THE FORMATIVE STAGES OF LEARNING MUSIC
What does a gym workout have to do with piano practice?
I've posed the following scenario to my students: Suppose a man goes into the gym and lifts a 35-pound weight one time, once a day. He does this each day for two weeks, and at the end of the time he complains that he has not become stronger. Of course anyone would find this complaint ludicrous. Yet a high percentage of piano students have similar false expectations concerning their practicing. The teacher works on a problem, at the lesson, the student practices this problem once a day for three days during the week, and then wonders why he's made no progress.
Now let's look at another person in the gym. This same man learns he must do many more repetitions each day. He lifts the weight twice, gets distracted in a conversation for a few minutes, lifts the weight again once, and then gets on his cell phone. This keeps up for two weeks and he again makes the same complaint. At the same time we can go back to the same piano student who works on a problem, gets distracted, plays through the whole song instead of working on the one problem, and the piano student also faces the same results--no progress.
Let's examine what is involved in an effective workout in the gym. If you talk to anyone who does this properly they'll tell you they do a certain number of "sets" each consisting of eight to ten repetitions. Using this regimen, the weight lifter is assured of results-- he or she will become stronger. So why can't the piano student learn from this model? Much repetition over a short period of time--that's the only way. Playing through a problem area once a day accomplishes almost nothing. Playing through it five times in a row, two different times during the practice will yield results just as sure as the weight lifter's. The second metaphor (the distracted weight lifter) depicts the student who may practice a song more than once in a day, but not in a concentrated period of time. The best example of this is the student who has just begun a difficult piece, and insists on playing all the way through the length of the work, never stopping to repeat difficult sections. This is a very, very common problem--students at times seem obsessed with doing this. If you're two weeks away from a performance, that is an effective way to practice--if you're in the formative stages, that is a foolish way to practice. Not only does it waste time, it never allows the concentrated repetition the student needs on isolated spots.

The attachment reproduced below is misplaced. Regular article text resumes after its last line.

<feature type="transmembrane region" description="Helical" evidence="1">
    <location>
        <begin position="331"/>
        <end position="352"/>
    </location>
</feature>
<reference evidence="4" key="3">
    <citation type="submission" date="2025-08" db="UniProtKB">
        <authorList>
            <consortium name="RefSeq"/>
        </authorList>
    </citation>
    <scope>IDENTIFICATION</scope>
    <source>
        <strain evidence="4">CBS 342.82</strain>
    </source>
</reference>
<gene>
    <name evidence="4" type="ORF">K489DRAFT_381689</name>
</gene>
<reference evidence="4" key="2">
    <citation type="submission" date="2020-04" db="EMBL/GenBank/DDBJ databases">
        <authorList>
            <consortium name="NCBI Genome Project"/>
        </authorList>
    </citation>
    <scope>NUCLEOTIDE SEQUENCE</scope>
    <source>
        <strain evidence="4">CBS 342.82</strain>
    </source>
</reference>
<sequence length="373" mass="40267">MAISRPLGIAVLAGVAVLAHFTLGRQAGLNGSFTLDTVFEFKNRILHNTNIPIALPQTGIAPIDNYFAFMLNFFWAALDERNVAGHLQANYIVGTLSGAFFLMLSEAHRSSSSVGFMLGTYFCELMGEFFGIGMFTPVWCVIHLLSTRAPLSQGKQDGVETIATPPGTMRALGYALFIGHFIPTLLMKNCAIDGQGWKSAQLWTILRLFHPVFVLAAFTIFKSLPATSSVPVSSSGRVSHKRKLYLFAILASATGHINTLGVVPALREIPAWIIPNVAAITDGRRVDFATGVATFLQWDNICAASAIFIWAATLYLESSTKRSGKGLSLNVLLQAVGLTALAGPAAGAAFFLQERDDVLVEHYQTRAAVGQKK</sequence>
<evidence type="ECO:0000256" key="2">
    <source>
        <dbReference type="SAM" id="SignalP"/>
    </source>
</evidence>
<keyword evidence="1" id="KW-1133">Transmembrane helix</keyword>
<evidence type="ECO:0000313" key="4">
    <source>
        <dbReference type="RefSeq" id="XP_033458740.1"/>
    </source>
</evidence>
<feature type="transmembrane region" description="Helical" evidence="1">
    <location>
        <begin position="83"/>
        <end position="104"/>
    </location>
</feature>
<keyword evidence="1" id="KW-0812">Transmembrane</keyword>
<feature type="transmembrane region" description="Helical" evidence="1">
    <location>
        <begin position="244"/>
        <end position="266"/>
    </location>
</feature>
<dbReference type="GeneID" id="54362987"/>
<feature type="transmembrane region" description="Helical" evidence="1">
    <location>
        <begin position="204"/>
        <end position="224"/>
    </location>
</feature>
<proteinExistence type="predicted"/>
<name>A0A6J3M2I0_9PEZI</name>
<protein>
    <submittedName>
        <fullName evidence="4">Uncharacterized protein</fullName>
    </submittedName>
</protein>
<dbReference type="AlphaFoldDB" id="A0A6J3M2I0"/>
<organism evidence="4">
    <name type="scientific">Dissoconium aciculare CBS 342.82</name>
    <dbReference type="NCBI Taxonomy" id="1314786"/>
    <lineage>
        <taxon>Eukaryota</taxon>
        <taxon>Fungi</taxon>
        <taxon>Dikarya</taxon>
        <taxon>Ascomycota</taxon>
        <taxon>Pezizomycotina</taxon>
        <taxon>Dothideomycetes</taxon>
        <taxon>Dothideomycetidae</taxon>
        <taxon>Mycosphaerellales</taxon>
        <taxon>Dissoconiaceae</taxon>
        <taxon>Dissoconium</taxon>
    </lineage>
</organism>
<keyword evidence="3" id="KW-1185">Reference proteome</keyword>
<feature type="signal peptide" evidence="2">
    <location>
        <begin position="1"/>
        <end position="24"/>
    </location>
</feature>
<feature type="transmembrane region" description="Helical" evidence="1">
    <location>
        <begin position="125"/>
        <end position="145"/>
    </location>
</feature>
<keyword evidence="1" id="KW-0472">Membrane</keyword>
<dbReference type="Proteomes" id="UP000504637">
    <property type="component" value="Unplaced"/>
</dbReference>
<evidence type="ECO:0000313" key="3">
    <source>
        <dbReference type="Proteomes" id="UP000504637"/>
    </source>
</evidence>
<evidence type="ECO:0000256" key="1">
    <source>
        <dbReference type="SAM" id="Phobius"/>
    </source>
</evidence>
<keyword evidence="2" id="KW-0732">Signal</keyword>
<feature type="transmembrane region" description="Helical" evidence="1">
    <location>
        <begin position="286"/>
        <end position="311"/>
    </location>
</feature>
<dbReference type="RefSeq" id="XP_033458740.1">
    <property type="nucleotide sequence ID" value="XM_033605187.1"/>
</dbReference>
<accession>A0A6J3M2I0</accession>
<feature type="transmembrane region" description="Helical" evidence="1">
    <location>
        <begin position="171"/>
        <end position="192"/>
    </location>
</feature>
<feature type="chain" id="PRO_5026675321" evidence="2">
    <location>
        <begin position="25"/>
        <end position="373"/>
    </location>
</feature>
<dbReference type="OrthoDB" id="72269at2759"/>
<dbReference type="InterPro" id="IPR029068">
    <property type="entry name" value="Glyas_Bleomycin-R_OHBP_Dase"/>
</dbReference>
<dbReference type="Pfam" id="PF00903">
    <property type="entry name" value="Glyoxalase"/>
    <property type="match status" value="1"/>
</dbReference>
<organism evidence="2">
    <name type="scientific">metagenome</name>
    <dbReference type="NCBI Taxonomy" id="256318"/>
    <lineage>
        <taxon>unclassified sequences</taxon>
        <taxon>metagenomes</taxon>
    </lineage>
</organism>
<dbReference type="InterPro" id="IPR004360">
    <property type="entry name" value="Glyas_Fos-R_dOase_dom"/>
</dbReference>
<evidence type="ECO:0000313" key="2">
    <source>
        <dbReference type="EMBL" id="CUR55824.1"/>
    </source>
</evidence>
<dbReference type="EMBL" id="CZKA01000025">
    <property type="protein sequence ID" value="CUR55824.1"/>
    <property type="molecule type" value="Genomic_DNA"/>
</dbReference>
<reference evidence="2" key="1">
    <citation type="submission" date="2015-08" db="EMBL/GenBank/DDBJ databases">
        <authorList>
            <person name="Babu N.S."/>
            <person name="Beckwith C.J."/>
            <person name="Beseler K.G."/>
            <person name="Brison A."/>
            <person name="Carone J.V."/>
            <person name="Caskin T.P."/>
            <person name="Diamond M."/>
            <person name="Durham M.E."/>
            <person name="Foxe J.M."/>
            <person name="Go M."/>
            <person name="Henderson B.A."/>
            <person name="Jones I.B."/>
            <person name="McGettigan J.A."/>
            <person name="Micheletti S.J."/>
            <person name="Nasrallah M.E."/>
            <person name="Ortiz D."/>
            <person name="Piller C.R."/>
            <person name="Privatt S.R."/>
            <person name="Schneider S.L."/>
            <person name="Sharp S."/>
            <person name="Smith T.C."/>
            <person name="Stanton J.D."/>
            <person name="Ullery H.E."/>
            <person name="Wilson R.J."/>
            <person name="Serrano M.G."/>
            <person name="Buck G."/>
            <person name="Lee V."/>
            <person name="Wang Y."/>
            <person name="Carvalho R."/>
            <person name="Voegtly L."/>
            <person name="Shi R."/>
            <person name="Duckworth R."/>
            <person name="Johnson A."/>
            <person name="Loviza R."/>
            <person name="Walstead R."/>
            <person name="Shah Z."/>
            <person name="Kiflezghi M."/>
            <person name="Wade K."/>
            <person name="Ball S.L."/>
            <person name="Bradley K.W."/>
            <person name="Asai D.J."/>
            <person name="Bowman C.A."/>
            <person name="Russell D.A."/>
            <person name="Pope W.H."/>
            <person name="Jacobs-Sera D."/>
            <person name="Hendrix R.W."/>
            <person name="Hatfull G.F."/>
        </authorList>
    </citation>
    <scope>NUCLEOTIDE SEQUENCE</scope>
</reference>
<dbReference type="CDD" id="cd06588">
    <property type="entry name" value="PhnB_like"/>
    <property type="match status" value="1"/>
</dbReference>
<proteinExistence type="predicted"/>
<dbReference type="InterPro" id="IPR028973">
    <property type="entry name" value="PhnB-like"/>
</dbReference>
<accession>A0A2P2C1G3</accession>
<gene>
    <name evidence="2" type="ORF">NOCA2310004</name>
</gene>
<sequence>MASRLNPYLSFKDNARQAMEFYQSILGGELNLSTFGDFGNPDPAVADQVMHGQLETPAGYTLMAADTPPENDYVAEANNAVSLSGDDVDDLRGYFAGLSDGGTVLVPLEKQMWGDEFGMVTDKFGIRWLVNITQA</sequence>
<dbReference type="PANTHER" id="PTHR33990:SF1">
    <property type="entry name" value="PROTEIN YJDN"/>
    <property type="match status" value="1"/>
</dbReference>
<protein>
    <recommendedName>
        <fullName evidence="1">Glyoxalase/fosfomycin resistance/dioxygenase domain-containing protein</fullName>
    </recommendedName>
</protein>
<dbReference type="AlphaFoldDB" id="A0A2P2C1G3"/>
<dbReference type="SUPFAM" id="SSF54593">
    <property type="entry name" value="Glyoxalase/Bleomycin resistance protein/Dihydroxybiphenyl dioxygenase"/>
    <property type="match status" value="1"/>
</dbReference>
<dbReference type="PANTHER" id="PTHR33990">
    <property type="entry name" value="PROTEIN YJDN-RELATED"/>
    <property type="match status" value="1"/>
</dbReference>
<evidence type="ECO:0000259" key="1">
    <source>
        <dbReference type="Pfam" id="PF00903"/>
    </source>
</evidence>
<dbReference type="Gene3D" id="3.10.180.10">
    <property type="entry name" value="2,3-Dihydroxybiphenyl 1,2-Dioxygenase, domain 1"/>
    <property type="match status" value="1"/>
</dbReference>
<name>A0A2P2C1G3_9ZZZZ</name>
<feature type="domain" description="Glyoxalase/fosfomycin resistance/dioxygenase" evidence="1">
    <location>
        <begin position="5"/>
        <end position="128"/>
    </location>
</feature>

Here again, following the weight lifter's model is very helpful. Break down a problem --work on it numerous times, go to another problem--work on it numerous times, then go back to the previous problem. A disciplined piano workout of this sort will yield effective results. As each the student corrects each problem, she must, of course, place it in context of bigger and bigger sections. This method of practice is only the beginning. But it is a necessary beginning.
Imagine the student who practices with such methods in mind, always mindful of the ultimate goal (to play to perfection). Contrast this to the student who is told to practice 45 minutes a day, and gets nothing accomplished. Even if the student does not attain perfection (and that's perfectly OK), if perfection is the goal, and effective repetition is the means, then the student will accomplish many things.Artist in Residence